Welcome back to May Collaborations. Today I have my writing and twitter friend Sarina sharing a little insight into her writing routine. I absolutely love her blog and her book so having her on my blog is an absolute honour. I'll leave it to Sarina;
Being asked to write a guest post was beyond exciting. Guest posts are things that other people write, people who know what they're doing because they've been doing it for 100+ years. This is my first one, and because I love Rhianne and her blog I said yes, of course!
I love reading about the routines of other writers, so Rhianne and I decided that I could tell you a little about my own routine. Or rather -routines.
I have two separate routines, depending on whether I'm writing or editing.
When I write...
Plotting and writing the first draft are my favourite parts. Everything is possible, anything can happen, and my characters are slowly waking up and developing their own unique personalities. It's a very exciting stage full of possibilities!
I don't set a specific daily word count goal, but I do set a weekly aim. I'm writing two novels at the moment, each with its own goal.
Every week I'm aiming to write around 10K. I write for roughly one hour every day, and that's a big 'roughly'. Often the words come easily, and I end up writing for more than one hour. Rarely I write for less than that. I do need a break after one hour to ninety minutes of uninterrupted writing, but I applaud those of you who can write for eight hours a day. You must share your secret with me! (Is it devil worship? It's devil worship, isn't it!)
I get up at 7.30am, which allows me to relax a little before I throw myself into work. Since I have a day job like many of you my writing is limited to the mornings - which is fine by me. I'm more creative in the morning and my characters cooperate more with me, whereas at night I could be sleeping, so you can see why my preferences are what they are.
Many of my writing buddies have different playlists for each draft, but I can't write and listen to music at the same time. I get distracted very easily (another reason why I only write in the mornings - when I get home from work my SO is home, too, and the TV is usually on. That's far too many distractions for my mind to cope!) so playing songs I love while I'm trying to focus on something else doesn't work for me.
The only thing I allow to distract me is my cat, CookieBreak's mascot, the Sellybean. She is very affectionate and rather forceful in her affections, so if I try to ignore her she only gets more violent. Cute, but violent.
When I edit...
My editing routine is far less forgiving. I'm very hard on myself when I edit, so sitting down with my draft for one hour a day just doesn't cut it.
I print my entire draft (including the title page with my name on it... I'm vein like that. It just looks so nice printed, you know?) and do the first edit on paper. My mind really appreciates the change in scenery after having stared at the screen for months, and it helps me focus if I can take notes and cross things out with a red pen. There's something about a red pen that makes me feel all powerful, and makes cutting my favourite parts much easier.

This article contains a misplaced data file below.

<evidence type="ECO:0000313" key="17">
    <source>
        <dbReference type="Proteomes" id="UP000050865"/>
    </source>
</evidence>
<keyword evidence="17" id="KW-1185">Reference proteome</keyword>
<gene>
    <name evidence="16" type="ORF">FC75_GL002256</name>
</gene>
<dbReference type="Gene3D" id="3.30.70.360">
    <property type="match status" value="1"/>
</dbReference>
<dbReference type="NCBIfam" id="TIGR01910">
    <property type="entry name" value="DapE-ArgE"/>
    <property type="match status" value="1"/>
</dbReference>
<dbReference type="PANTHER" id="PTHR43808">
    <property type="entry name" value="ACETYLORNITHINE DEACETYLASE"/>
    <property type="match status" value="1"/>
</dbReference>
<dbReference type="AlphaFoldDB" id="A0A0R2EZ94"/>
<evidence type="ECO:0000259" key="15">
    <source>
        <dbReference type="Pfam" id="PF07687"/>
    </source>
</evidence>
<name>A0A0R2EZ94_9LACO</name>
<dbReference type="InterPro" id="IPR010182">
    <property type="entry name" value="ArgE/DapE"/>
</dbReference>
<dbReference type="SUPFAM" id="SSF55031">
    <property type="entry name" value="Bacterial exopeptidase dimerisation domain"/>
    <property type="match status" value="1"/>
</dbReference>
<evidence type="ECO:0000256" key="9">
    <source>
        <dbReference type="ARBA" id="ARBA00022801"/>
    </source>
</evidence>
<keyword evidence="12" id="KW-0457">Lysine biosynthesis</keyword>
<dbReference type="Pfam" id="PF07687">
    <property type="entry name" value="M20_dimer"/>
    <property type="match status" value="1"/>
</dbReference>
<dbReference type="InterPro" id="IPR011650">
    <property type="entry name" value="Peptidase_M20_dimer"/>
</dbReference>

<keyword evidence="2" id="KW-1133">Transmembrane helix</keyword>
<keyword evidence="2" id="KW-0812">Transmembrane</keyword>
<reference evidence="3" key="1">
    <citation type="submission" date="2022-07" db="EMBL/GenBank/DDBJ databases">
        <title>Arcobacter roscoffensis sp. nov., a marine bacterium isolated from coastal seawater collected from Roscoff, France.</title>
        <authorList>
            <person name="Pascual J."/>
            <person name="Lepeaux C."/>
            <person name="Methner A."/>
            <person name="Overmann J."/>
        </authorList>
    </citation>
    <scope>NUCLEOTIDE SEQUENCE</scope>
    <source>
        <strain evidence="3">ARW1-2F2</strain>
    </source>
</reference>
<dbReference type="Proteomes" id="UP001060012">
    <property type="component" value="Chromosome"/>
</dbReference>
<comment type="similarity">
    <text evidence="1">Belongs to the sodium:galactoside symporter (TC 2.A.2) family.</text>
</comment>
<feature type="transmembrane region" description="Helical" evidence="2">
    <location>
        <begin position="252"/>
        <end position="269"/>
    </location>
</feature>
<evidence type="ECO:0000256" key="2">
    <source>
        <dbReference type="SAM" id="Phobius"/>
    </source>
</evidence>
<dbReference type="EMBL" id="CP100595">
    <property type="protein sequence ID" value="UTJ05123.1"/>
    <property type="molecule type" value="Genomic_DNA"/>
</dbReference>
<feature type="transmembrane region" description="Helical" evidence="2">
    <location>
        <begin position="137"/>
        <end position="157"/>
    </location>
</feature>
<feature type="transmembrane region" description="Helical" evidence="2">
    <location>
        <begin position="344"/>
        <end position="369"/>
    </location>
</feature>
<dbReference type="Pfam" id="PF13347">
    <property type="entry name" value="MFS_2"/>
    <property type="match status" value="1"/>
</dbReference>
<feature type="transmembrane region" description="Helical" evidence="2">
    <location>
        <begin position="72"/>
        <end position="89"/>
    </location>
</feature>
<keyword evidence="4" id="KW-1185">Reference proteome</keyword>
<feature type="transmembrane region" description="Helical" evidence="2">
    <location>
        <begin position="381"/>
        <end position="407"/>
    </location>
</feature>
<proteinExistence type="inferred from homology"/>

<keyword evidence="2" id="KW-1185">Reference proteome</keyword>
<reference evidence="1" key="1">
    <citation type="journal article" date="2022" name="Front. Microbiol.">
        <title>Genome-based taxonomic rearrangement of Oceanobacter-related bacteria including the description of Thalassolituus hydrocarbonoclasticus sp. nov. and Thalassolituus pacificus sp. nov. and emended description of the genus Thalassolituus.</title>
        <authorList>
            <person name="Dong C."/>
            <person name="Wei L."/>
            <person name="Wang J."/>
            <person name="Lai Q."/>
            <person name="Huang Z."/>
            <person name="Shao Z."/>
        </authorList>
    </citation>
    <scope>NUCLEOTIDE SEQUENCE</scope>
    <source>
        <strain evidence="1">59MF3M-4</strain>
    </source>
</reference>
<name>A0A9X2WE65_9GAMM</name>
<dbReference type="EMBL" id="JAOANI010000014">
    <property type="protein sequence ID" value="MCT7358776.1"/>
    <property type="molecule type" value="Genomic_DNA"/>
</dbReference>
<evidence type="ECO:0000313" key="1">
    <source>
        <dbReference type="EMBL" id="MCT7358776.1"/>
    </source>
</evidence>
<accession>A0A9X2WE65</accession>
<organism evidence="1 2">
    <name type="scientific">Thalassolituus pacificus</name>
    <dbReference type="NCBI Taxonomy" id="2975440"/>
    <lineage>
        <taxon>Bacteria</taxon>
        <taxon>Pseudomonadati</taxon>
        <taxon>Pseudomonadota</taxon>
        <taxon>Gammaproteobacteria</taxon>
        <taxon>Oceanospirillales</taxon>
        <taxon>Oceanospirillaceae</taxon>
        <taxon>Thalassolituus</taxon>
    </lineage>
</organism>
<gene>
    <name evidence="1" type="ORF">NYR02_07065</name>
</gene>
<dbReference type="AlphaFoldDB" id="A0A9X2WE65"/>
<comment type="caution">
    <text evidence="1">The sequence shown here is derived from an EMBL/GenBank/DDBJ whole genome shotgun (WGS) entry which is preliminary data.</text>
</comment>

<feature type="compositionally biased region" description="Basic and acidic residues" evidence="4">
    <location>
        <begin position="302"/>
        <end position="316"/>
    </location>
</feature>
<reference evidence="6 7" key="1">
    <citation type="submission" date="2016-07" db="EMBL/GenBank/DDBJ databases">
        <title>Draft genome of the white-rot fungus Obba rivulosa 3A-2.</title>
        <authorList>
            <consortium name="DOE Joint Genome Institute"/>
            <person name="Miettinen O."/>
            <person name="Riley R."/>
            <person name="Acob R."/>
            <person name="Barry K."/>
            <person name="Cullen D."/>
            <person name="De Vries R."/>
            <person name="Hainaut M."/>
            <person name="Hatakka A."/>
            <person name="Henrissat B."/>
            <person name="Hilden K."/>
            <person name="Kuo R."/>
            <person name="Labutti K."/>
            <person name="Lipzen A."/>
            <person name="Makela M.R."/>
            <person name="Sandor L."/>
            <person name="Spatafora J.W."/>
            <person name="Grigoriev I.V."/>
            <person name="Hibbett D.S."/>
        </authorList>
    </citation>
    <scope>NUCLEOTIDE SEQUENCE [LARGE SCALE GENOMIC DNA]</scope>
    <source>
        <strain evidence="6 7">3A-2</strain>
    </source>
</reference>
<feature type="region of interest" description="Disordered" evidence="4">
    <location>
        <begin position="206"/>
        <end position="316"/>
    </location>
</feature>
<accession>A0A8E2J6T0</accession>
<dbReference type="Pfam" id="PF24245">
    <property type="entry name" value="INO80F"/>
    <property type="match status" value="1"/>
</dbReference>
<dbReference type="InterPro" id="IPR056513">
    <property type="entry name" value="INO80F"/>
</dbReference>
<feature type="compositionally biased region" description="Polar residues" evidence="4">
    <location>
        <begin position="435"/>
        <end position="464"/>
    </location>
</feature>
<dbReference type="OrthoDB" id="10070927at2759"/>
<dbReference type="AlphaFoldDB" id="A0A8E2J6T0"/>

I change where I sit, too. I moved away from my desk and sat on our sofa when I edited Rise of the Sparrows, but I'll go outside and sit in our garden when I edit the sequel. It should be summer by then and I freeze too easily to sit outside during winter.
The edit happens all morning. I make a tea, often three or more, and buckle down with the printed draft, my beloved red pen, some highlighters and some sticky notes for potential excerpts. When I edited Rise of the Sparrows the entire prologue, first chapter and part of the second chapter got cut, and I'd like to think that I edit without mercy. Everything I'm not sure about - anything I can't decide whether it should stay or not - dies.
I also make notes of chapters to add later.
Once the first edit is done I take a breather (with yet more tea) and move back to my desk, where I apply all changes to the file. Once that's done I add all chapters, and read over it again.
I know I have a problem with over-editing, and to avoid that I call in beta readers when I've edited three or four times. I don't want to make changes just for the sake of making changes, so handing the draft to someone else is the best thing I can do at that point. I apply their changes, bounce some ideas with my betas, add some chapters if necessary, and then I send my improved draft to my editor.
That's the stage I'm in now as I'm writing this post in March.
I don't mind editing, and even find it enjoyable in a strange, perfectionist, masochistic way, but it does make me miss writing and plotting. By the time the edit is finished and I've passed the draft to my betas I'm more than excited to start plotting again!
And that's my routine! Thank you so much, Rhianne, for having me. I hope you enjoyed this post as much I as enjoy reading them!